If you can’t find lemongrass leaves, you can get lemongrass powder as well. This is available online or at supermarkets. (14)
Lemongrass extract for cooking
The easiest way to do so is boil lemongrass stalks in water, and use that in your favorite recipe. Otherwise, you can take a few stalks, tie them together and place it directly with the rest of the ingredients when cooking. This will infuse your dish with that appetizing lemongrass smell and make your food more flavorful.
Here are a few recipes that you can try out at home using lemongrass –
Lemongrass infused tea with ginger and mint leaves
This happens to be one of the most common recipes of lemongrass. To prepare this, fill a vessel with a cup of water. Add a few stalks of lemongrass leaves, mint leaves, and a small slice of ginger, and bring it to a boil. Once this has boiled, strain the tea into a cup. Add a preferred sweetener of your choice, like honey, jaggery, or sugar.
Lemongrass soup is a common Thai speciality that is extremely delicious. Wellness experts recommend it if you are suffering from a cold of flu.
To make this, boil a few stalks of lemongrass in two cups of water. Make sure you boil this for at least five minutes so that the flavour from the lemongrass comes out. Strain out the lemongrass. To this, add vegetables of your choice, like carrots, baby corn, and broccoli. Add crushed pepper, salt, and some lime juice to the boiled vegetables. Your clear lemongrass soup is ready! (15)
- Lemongrass paste
You can use lemongrass paste to make a variety of dishes like lemongrass chicken or fish. The heavenly lemon tang adds a special twist to spicy dishes. To make lemongrass paste, you need garlic, ginger, curry leaves or kafir leaves, and a few stalks of lemongrass. Finely chop all of these, and make a past of this in a grinder or using a mortar and pestle. (16)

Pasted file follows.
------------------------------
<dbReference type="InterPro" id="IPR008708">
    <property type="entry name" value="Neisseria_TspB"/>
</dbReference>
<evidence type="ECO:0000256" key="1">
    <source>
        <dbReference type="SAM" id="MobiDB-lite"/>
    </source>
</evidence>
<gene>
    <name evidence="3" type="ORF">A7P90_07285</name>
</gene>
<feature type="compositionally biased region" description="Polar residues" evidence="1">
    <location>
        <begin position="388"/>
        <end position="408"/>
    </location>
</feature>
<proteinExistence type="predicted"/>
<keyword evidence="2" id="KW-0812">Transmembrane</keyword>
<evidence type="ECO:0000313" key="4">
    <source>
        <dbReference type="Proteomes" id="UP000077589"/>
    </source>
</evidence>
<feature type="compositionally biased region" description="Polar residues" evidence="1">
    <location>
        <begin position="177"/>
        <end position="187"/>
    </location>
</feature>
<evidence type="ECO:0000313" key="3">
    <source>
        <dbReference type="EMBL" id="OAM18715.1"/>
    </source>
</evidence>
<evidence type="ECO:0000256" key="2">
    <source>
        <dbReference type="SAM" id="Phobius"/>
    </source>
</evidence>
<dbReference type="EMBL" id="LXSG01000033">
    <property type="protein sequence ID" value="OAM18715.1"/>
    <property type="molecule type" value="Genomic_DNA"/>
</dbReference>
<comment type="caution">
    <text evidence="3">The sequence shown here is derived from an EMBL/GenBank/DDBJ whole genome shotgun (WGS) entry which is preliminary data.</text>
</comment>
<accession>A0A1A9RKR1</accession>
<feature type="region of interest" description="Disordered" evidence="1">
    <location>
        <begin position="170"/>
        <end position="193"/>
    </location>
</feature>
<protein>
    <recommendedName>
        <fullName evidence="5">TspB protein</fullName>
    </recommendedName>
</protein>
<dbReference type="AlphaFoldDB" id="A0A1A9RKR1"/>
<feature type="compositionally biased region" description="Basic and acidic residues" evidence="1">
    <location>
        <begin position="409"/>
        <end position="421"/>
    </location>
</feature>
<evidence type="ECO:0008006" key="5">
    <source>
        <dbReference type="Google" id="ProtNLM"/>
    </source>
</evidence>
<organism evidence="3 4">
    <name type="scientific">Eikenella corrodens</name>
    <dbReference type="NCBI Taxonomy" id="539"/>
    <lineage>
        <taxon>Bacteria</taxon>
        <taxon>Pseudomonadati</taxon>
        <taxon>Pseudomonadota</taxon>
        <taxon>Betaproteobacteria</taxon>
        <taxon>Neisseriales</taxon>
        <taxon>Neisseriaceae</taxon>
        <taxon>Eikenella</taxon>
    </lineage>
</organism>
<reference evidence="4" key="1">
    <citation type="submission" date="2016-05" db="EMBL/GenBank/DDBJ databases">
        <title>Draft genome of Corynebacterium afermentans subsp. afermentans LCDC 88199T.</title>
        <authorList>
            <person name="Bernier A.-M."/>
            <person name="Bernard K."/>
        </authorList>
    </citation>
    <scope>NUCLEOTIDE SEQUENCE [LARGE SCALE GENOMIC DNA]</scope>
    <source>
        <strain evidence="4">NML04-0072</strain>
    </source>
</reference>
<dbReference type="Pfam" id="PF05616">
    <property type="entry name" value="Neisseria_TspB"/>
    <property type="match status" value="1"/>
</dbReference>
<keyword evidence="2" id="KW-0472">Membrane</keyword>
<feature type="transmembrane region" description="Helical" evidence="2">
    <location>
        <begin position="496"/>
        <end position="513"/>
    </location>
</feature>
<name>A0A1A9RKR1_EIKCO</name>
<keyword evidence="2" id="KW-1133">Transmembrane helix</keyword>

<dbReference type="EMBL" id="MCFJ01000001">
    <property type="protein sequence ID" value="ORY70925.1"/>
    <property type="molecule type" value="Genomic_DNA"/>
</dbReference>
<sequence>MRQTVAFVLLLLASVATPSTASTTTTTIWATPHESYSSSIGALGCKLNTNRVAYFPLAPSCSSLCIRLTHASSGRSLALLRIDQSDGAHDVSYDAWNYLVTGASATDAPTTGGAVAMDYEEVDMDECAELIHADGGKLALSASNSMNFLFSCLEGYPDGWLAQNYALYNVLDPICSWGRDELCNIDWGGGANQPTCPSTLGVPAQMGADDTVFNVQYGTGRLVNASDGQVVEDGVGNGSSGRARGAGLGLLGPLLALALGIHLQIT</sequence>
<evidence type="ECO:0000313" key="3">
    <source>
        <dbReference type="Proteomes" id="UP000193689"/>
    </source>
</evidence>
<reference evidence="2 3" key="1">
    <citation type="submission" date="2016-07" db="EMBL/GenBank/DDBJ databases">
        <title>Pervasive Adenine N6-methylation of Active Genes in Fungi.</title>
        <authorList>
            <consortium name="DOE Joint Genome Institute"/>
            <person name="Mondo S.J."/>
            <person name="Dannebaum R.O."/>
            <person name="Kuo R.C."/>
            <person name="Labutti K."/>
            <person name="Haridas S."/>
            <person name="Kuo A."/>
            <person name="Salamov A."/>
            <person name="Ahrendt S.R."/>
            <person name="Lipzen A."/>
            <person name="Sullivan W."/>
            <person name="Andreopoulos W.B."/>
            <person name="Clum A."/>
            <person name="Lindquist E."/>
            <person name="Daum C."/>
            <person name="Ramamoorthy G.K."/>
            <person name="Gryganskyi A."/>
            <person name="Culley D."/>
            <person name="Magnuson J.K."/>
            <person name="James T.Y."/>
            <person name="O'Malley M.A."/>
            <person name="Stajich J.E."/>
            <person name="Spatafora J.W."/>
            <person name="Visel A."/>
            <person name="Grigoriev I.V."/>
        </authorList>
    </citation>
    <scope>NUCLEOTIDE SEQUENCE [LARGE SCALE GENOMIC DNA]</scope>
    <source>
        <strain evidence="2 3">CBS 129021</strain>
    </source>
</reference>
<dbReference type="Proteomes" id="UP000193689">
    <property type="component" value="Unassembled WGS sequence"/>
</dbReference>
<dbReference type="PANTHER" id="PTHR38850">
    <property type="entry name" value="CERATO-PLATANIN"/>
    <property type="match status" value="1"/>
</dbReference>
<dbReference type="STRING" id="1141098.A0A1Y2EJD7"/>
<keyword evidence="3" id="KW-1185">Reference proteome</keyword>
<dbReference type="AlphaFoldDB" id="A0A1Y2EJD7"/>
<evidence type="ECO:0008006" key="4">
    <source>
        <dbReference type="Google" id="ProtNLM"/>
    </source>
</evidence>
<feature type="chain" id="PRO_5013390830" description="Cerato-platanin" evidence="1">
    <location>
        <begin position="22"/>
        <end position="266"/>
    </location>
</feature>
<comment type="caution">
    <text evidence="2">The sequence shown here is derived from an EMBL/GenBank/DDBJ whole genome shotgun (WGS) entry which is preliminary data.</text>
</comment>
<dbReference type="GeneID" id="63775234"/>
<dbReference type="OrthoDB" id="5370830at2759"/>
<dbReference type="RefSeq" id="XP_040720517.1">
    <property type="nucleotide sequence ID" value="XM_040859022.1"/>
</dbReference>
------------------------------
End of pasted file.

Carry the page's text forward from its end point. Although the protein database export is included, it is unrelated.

Safety and side effects
Studies suggest that It is a safe herb with no serious side effects. In fact, its antimicrobial, anti-inflammatory, and antioxidant properties make it a great herb with several benefits for your body.
However, there is evidence that shows that it can induce menstrual flow, so pregnant women are advised against the consumption of lemongrass. 
Several factors like your age, state of health, and previous history of health-related incidents come into play while deciding the appropriate dosage for you. Although it is a naturally occurring herb, too much of anything is bad.
So make sure you consume it in moderation. Consult your physician or a healthcare professional, to be on the safer side. (18)
It is a herb with many uses, and you can easily grow it in a pot. If nothing, you can use the crushed leaves to make your room or car interior smell great. You can easily use it in your cooking and feel proud of your Thai cooking acumen.
If you want, you can easily make its extract at home- or can buy one from a good brand. But before consuming it, consult a doctor to rule out chances of allergies.